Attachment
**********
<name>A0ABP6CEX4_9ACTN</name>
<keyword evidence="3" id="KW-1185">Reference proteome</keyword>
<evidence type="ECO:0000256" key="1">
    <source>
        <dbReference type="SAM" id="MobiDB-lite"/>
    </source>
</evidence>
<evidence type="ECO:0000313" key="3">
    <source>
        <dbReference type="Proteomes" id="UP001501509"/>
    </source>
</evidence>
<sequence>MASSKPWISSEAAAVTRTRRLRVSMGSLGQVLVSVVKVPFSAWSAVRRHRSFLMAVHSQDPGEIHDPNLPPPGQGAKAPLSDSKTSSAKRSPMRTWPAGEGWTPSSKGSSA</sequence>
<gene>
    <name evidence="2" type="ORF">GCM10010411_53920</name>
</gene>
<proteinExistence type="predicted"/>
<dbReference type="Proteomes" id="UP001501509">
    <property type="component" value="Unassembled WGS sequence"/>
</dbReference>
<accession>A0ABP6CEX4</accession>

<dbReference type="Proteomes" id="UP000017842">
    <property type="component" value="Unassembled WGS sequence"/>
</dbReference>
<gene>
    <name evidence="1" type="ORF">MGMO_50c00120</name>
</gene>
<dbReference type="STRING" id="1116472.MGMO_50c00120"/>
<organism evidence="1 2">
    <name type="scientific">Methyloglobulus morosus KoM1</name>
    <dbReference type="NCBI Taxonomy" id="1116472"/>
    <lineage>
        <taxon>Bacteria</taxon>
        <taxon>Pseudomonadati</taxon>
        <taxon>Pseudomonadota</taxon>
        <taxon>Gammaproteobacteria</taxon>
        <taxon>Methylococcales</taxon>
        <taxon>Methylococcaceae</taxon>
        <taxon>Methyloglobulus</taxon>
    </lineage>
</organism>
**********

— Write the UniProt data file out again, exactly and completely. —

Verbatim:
<name>A0ABP6CEX4_9ACTN</name>
<keyword evidence="3" id="KW-1185">Reference proteome</keyword>
<evidence type="ECO:0000256" key="1">
    <source>
        <dbReference type="SAM" id="MobiDB-lite"/>
    </source>
</evidence>
<evidence type="ECO:0000313" key="3">
    <source>
        <dbReference type="Proteomes" id="UP001501509"/>
    </source>
</evidence>
<sequence>MASSKPWISSEAAAVTRTRRLRVSMGSLGQVLVSVVKVPFSAWSAVRRHRSFLMAVHSQDPGEIHDPNLPPPGQGAKAPLSDSKTSSAKRSPMRTWPAGEGWTPSSKGSSA</sequence>
<gene>
    <name evidence="2" type="ORF">GCM10010411_53920</name>
</gene>
<proteinExistence type="predicted"/>
<dbReference type="Proteomes" id="UP001501509">
    <property type="component" value="Unassembled WGS sequence"/>
</dbReference>
<accession>A0ABP6CEX4</accession>

<dbReference type="Proteomes" id="UP000017842">
    <property type="component" value="Unassembled WGS sequence"/>
</dbReference>
<gene>
    <name evidence="1" type="ORF">MGMO_50c00120</name>
</gene>
<dbReference type="STRING" id="1116472.MGMO_50c00120"/>
<organism evidence="1 2">
    <name type="scientific">Methyloglobulus morosus KoM1</name>
    <dbReference type="NCBI Taxonomy" id="1116472"/>
    <lineage>
        <taxon>Bacteria</taxon>
        <taxon>Pseudomonadati</taxon>
        <taxon>Pseudomonadota</taxon>
        <taxon>Gammaproteobacteria</taxon>
        <taxon>Methylococcales</taxon>
        <taxon>Methylococcaceae</taxon>
        <taxon>Methyloglobulus</taxon>
    </lineage>
</organism>